Pound Sterling tumbles on stubborn inflation and poor economic outlook


  • Pound Sterling faces an intense sell-off as the UK economy is exposed to a possible recession.
  • The BoE seems done with hiking interest rates as UK Services PMI contracts.
  • The market mood remains downbeat as central bankers are expected to keep interest rates higher for a longer period.

The Pound Sterling (GBP) remains on a bearish trajectory as investors worry about the UK’s economic outlook. The GBP/USD pair weakens further as a persistent Consumer Price Index (CPI) and a restrictive interest rate policy by the Bank of England (BoE) continue to accelerate the burden on households. The outlook for the GBP/USD pair worsened further as the UK’s Services PMI remained below the 50.0 threshold for the second straight month in September in an S&P Global preliminary PMI report.

Like the Federal Reserve (Fed), the BoE vowed to keep interest rates sufficiently high for a longer period. Unlike the US Dollar, the Pound Sterling is facing an intense sell-off as risks of a recession in the UK economy are skewed to the upside. Market participants expect UK PM Rishi Sunak to fail to keep his promise of halving inflation to 5.3% by year-end as the BoE seems done with hiking interest rates.

Daily Digest Market Movers: Pound Sterling eyes more downside amid firmer US Dollar

  • Pound Sterling continues a four-day losing spell as investors rush for safe-haven assets as uncertainty over global economic prospects deepens due to persistent inflation.
  • Upside risks to a slowdown in the UK economy have forced investors to dump the Pound Sterling.
  • In addition to potential slowdown risks, the likelihood of a rebound in inflation has improved as the Bank of England has paused the policy-tightening spell after raising them 14 consecutive times.
  • Rising energy prices due to the global oil rally could accelerate headline inflationary pressure, but their impact seems limited.
  • Last week, BoE policymakers unexpectedly skipped the interest rate hike, while investors anticipated a 25 basis point (bp) rate increase. Apart from falling inflation, squeezing labor demand, and contracting Manufacturing and Services PMIs seem major factors behind a pause in the rate-tightening spell.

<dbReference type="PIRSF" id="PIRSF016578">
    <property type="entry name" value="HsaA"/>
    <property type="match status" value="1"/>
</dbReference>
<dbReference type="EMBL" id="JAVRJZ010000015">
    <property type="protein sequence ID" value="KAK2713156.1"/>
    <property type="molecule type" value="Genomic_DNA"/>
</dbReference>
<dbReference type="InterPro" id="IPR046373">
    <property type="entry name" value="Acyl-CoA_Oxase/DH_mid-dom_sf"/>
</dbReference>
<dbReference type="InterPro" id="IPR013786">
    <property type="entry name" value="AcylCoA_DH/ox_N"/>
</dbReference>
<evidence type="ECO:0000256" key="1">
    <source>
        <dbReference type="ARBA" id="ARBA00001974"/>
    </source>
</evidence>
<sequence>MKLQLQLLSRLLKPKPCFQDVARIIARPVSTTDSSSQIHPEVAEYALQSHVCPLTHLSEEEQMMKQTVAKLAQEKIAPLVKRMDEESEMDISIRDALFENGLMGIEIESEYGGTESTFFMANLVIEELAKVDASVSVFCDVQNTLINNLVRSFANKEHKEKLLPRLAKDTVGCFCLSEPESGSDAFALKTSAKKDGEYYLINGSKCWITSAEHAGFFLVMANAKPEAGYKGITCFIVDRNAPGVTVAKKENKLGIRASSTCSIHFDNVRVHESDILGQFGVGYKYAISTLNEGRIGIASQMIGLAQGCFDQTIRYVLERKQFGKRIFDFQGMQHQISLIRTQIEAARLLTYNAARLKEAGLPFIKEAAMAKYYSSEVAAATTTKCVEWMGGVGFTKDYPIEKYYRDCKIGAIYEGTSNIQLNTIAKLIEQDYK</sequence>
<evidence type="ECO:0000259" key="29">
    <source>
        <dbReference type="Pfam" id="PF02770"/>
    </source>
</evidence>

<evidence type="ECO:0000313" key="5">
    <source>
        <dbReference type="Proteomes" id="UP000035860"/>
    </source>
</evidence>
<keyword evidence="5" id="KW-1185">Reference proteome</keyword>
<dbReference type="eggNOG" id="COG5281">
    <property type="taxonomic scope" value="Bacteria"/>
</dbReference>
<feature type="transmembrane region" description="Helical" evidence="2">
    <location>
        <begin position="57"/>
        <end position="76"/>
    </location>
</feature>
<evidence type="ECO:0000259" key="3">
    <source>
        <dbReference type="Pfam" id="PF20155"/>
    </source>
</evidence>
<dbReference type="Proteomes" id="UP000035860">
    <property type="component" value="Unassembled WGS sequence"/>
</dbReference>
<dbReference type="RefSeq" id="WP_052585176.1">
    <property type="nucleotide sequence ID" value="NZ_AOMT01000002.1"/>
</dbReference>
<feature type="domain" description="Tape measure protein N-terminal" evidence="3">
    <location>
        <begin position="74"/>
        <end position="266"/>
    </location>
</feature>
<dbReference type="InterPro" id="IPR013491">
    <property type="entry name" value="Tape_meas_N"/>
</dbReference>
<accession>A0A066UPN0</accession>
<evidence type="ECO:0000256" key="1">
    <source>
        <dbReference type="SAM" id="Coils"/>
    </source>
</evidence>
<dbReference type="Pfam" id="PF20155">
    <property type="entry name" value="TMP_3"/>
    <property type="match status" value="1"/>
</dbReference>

• A sudden pause in the BoE’s rate-hiking regime indicates that the central bank is done with hiking rates and will keep them higher long enough until the achievement of price stability.
  • Unlike the resilient US Dollar, the Pound Sterling is expected to remain under pressure for a longer period. The Fed is also keeping interest rates unchanged, but their decision is backed by falling inflation and a stronger economy while the UK economy is going through a vulnerable phase.
  • UK manufacturing activities have been contracting over a longer period. The Service sector has started following the footprints of factory activities and remained below the 50.0 threshold for the second time in a row.
  • The release of UK Manufacturing and Services PMI below the 50.0 threshold indicates that overall economic activities are contracting, signaling a vulnerable economic outlook.
  • Big Four accounting firm KPMG projected that the UK economy is set to slow in the second half of 2023 due to high-interest rates and policy uncertainty before the general elections.
  • Later this week, investors will keenly watch the final April-June quarter Gross Domestic Product (GDP) numbers. The final annual GDP data is seen maintaining a steady growth rate of 0.4%.
  • The market mood remains cautious as investors are worried about the global economic outlook as central bankers are expected to keep interest rates sufficiently high for a longer period.